[concurrency-interest] jdk9 VarHandle and Fence methods

David Holmes davidcholmes at aapt.net.au
Thu Sep 3 23:32:09 EDT 2015


I don’t agree that is a general use-case. You can always postulate a need for a happens-before edge between two things. I don’t think it is reasonable to expect one on a failing tryLock. Any shared state will need to be protected by a lock or else volatile – and those should be what establishes the HB edges in my opinion.

 

David

 

From: concurrency-interest-bounces at cs.oswego.edu [mailto:concurrency-interest-bounces at cs.oswego.edu] On Behalf Of Vitaly Davidovich
Sent: Friday, September 4, 2015 1:10 PM
To: dholmes at ieee.org
Cc: thurston; concurrency-interest at cs.oswego.edu
Subject: Re: [concurrency-interest] jdk9 VarHandle and Fence methods

 

If thread A releases a lock and threads B and C tryLock it, with one succeeding, the failing thread may want to do something else but wants a happens-before edge with the lock release - that's the general use case.  As a simple example, consider two threads tryLock'ing to acquire the exclusive right to close a socket and then perform some additional actions that require ordering of actions done by the releasing thread.  The thread failing to acquire the lock will skip closing the socket but will proceed to do some work that requires happens-before edge.  This is typically done using CAS, with one thread successfully flipping the state, and the others just skip that action that's guarded by the CAS, but can proceed with doing subsequent work.  In other words, one may want to piggyback on the unlock/tryLock to provide the ordering rather than introducing additional dedicated state for this.

sent from my phone

On Sep 3, 2015 7:26 PM, "David Holmes" <davidcholmes at aapt.net.au> wrote:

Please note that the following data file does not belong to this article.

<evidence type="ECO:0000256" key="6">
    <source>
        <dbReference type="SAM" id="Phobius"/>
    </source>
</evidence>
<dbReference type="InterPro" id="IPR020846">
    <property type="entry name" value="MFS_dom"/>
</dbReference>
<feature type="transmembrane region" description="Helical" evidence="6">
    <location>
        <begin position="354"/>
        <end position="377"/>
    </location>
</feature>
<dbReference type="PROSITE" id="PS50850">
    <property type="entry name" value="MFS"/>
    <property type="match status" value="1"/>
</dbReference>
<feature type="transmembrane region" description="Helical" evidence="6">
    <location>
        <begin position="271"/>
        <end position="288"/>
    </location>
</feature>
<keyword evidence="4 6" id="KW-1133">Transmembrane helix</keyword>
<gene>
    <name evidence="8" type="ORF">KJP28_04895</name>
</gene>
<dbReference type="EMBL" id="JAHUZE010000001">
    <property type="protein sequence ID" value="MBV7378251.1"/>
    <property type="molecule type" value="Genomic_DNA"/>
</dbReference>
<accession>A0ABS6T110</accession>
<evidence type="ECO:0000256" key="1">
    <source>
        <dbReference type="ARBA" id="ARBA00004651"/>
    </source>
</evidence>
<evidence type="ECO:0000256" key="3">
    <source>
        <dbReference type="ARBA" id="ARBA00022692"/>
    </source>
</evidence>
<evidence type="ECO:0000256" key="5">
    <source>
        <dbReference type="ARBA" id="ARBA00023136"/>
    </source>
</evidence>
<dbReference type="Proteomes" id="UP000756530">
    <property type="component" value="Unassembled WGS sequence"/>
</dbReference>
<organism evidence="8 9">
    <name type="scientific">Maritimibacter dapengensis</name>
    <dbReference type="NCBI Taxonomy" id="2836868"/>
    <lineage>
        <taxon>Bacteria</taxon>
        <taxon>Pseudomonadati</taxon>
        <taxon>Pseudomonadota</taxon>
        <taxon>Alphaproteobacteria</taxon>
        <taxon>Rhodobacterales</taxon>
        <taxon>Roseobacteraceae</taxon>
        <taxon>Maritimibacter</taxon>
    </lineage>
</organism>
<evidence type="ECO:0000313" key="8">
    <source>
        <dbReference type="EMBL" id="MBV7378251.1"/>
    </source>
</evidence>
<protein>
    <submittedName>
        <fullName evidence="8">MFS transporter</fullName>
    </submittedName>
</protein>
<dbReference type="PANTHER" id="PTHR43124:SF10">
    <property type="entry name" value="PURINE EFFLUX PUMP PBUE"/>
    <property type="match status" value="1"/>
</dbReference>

j.u.c also adopts the same principle:

 

Actions prior to "releasing" synchronizer methods such as Lock.unlock, Semaphore.release, and CountDownLatch.countDown happen-before actions subsequent to a successful "acquiring" method such as Lock.lock, Semaphore.acquire, Condition.await, and CountDownLatch.await on the same synchronizer object in another thread.

 

Note the use of “successful” which already indicates tryLock is not included here.

 

David

 

From: concurrency-interest-bounces at cs.oswego.edu [mailto:concurrency-interest-bounces at cs.oswego.edu] On Behalf Of Oleksandr Otenko
Sent: Friday, September 4, 2015 8:48 AM
To: dholmes at ieee.org; 'Vitaly Davidovich'; 'thurston'
Cc: concurrency-interest at cs.oswego.edu
Subject: Re: [concurrency-interest] jdk9 VarHandle and Fence methods

 

Sure, lock acquires and releases in JMM don't guarantee ordering until the lock is acquired. But also they don't have a tryLock in JMM - as it really concerns the synchronized, doesn't it.

Alex

On 03/09/2015 23:34, David Holmes wrote:

Not sure what “everything” is. If Thread A releases the lock and thread B acquires it, then B sees everything that happened in A before the release. If thread C now does a tryLock and sees the lock is already owned you are suggesting it should see what thread B sees because if it had acquired the lock then that would be the case. But it didn’t acquire it, it only sees that it is already acquired by another thread. So I don’t see there is any transitive relationship that has to be applied here. Implementation wise it is likely but in terms of the model I think expectations and requirements should be nil.

 

David

 

From: concurrency-interest-bounces at cs.oswego.edu [mailto:concurrency-interest-bounces at cs.oswego.edu] On Behalf Of Oleksandr Otenko
Sent: Friday, September 4, 2015 8:18 AM
To: dholmes at ieee.org; 'Vitaly Davidovich'; 'thurston'
Cc: concurrency-interest at cs.oswego.edu
Subject: Re: [concurrency-interest] jdk9 VarHandle and Fence methods